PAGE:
Journal of Mountain Science

, Volume 13, Issue 1, pp 169–182 | Cite as

Integrated development planning in mountainous areas - the case of Konitsa, Greece

  • Vaios KotsiosEmail author


In the research literature, we have identified a lack of common understanding of the “development” concept. The meaning of development has changed over the last decades from referencing simple economic growth to embracing social and environmental concerns. The aim of this paper is to highlight the Worth-living Integrated Development theory (WID) in the context of postgraduate education and interdisciplinarity. In particular, through the description of three research projects undertaken within the interdisciplinary postgraduate programme “Environment and Development of Mountainous Areas” of the National Technical University of Athens, the methodology of WID applied to the Greek mountain area of Konitsa is presented. In the first step of the methodology, the recent development strategies enacted by the municipality of Konitsa were compared with the principles and the values of WID. This was done to document the necessity of an integrated development process. In the second step, the investigating parameters and indicators were selected and then bibliographically and empirically researched following extensive discussions within the interdisciplinary team. In the third step, the data were analyzed to highlight the problems, the objective and the “potential” development opportunities, as well as the objective constraints on the Integrated Development of the study area. In the fourth step, a combination of bottom-up and top-down approaches was followed by interdisciplinary workgroups for the formulation and documentation of alternative scenarios for Integrated Development. In the fifth step, a set of criteria was described to allow residents to evaluate the proposed development actions and choose the optimal development policies for the Municipality of Konitsa. Finally, a set of principles and values was clarified to help residents speak out and reject actions or policies that might lower their living standards. The results of each methodological step and the integrated development approach for the region of Konitsa can be used as an important tool in the planning, development and support of relevant policies.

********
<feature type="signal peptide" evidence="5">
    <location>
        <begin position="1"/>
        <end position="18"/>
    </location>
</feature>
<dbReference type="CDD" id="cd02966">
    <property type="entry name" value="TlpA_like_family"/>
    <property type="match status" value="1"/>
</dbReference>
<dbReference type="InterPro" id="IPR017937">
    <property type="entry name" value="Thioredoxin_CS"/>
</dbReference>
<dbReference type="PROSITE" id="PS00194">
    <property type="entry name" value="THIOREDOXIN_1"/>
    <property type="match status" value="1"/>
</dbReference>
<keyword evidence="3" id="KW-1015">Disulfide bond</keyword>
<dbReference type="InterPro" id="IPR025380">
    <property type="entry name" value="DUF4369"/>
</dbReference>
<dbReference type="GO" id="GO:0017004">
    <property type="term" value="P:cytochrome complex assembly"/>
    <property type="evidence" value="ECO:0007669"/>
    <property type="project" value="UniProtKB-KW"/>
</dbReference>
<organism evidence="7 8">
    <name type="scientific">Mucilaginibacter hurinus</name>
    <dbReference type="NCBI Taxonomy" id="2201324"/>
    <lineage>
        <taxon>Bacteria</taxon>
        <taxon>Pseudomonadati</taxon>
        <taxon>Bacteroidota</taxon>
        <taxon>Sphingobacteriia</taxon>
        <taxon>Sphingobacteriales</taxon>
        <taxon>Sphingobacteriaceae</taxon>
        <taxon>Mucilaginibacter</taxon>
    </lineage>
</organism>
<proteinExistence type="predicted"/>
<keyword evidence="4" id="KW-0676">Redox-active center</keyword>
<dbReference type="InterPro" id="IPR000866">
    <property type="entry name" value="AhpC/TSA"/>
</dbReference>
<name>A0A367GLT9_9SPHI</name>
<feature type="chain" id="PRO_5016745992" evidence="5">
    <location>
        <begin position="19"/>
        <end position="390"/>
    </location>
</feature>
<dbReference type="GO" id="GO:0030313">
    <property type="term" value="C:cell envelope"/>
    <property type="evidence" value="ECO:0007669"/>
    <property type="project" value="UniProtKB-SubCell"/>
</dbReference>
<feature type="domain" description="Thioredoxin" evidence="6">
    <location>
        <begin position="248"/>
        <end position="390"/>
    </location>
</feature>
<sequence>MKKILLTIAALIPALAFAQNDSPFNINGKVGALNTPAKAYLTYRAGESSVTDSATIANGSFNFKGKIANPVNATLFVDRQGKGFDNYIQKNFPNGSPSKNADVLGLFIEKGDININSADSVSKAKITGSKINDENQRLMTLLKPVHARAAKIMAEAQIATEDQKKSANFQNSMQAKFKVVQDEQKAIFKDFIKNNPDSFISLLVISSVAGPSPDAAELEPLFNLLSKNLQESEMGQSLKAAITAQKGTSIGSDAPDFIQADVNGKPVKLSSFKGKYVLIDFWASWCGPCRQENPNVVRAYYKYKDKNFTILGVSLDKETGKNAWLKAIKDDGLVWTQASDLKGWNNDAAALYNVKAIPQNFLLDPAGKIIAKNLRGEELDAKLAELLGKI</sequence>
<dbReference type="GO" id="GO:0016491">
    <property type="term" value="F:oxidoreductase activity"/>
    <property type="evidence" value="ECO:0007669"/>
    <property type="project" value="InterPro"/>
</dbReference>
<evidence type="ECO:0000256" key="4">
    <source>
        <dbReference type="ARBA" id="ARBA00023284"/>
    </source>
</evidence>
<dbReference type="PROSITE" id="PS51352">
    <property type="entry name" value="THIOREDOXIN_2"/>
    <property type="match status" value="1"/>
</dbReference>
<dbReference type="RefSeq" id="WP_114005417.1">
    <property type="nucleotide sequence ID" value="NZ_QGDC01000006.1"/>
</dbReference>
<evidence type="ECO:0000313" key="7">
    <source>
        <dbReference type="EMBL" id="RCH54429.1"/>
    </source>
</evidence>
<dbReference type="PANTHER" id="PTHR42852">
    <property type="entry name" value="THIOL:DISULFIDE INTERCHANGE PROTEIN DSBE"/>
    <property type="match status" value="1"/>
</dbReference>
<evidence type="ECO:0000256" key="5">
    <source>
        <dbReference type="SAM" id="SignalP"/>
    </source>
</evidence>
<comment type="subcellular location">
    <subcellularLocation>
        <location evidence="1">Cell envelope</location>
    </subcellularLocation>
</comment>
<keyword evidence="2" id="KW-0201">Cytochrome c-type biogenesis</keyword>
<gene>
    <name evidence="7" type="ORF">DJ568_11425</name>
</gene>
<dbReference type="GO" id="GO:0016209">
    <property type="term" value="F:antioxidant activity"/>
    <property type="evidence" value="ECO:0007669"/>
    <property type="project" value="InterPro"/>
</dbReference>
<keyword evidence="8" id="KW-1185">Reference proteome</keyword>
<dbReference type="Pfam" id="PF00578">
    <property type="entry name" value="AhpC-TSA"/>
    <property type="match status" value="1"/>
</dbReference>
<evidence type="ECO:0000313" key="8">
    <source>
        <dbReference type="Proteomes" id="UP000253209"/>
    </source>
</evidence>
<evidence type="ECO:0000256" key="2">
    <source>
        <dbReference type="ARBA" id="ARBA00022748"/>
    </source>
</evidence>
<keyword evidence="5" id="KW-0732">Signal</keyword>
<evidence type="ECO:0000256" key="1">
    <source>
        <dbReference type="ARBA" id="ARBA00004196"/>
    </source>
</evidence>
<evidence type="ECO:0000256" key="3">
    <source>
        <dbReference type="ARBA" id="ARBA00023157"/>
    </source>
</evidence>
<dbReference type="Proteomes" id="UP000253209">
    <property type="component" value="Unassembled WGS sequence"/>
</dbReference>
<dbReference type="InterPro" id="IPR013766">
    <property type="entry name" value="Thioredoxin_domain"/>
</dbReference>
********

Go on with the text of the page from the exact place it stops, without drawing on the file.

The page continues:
Integrated development Interdisciplinarity Postgraduate studies Mountain development Greece 


Unable to display preview. Download preview PDF.

Unable to display preview. Download preview PDF.


  1. Andreopoulos D, Damigos D, Comiti F, et al. (2015) Estimating the non-market benefits of climate change adaptation of river ecosystem services: A choice experiment application in the Aoos basin, Greece. Environmental Science and Policy 45: 92–103. DOI:10.1016/j.envsci.2014.10.003CrossRefGoogle Scholar
  2. Ayre M, Nettle R (2015) Doing integrationin catchment management research: insights into a dynamic learning process. Environmental Science and Policy 47: 18–31. DOI:10.1016/j.envsci.2014.10.011CrossRefGoogle Scholar
  3. Buanes A, Jentoft S (2009) Building bridges: Institutional perspectives on interdisciplinarity. Futures 41: 446–454. DOI:10.1016/j.futures.2009.01.010CrossRefGoogle Scholar
  4. Chatzinikolaou Y, Dakos V, Lazaridou M (2008) Assessing the Ecological Integrity of a Major Transboundary Mediterranean River Based on Environmental Habitat Variables and Benthic Macroinvertebrates (Aoos-Vjose River, Greece-Albania). International Review of Hydrobiology 93(1): 73–87. DOI: 10.1002/iroh.200610937CrossRefGoogle Scholar
  5. European Environment Agency (2000) CORINE Land Cover. Technical guidelines. Available online: http://www.eea. (Accessed on 1 July 2013)Google Scholar
  6. European Union (2012) Regulation no. 1151 /21.dec.2012 on quality schemes for agricultural products and foodstuffs (published in the Official Journal number 343L /14 December). Available online: (Accessed on 1 June 2013)Google Scholar
  7. Food and Agriculture Organization of the United Nations (2007) Sustainable Agriculture and Rural Development in Mountain Regions. Project (SARD-M) Mediterranean Region. Brief Summary. Available online: (Accessed on 10 May 2012)Google Scholar
  8. Frank, A, Mironowicz I, Lourenço M, et al. (2014) Educating planners in Europe: A review of 21st century study programmes. Progress in Planning, 91: 30–94. DOI: 10.1016/j.progress.2013.05.001CrossRefGoogle Scholar
  9. Friedmann J (2011) Insurgencies: Essays in Planning Theory. Routledge, New York, USA. pp 60–86.Google Scholar
  10. Hellenic Statistical Authority (2011) Database for the national census. Available online: (Accessed on 20 May 2013).Google Scholar
  11. Hopwood B, Mellor M, O’Brien G (2005) Sustainable Development: mapping different approaches. Sustainable Development 13: 38–52. DOI: 10.1002/sd.244CrossRefGoogle Scholar
  12. Kassioumis K, Papageorgiou K, Christodoulou A, et al. (2004) Rural development by afforestation in predominantly agricultural areas: issues and challenges from two areas in Greece. Forest Policy and Economics 6: 483–496. DOI: S1389-9341(02)00079-5CrossRefGoogle Scholar
  13. Martinussen J (1999) Society, state and market: a guide to competing theories of development. Zed Books, London, UK.Google Scholar
  14. Milne MJ (1996) On sustainability: the environment and management accounting. Management Accounting Research 7(1):135–161. DOI:10.1006/mare.1996.0007CrossRefGoogle Scholar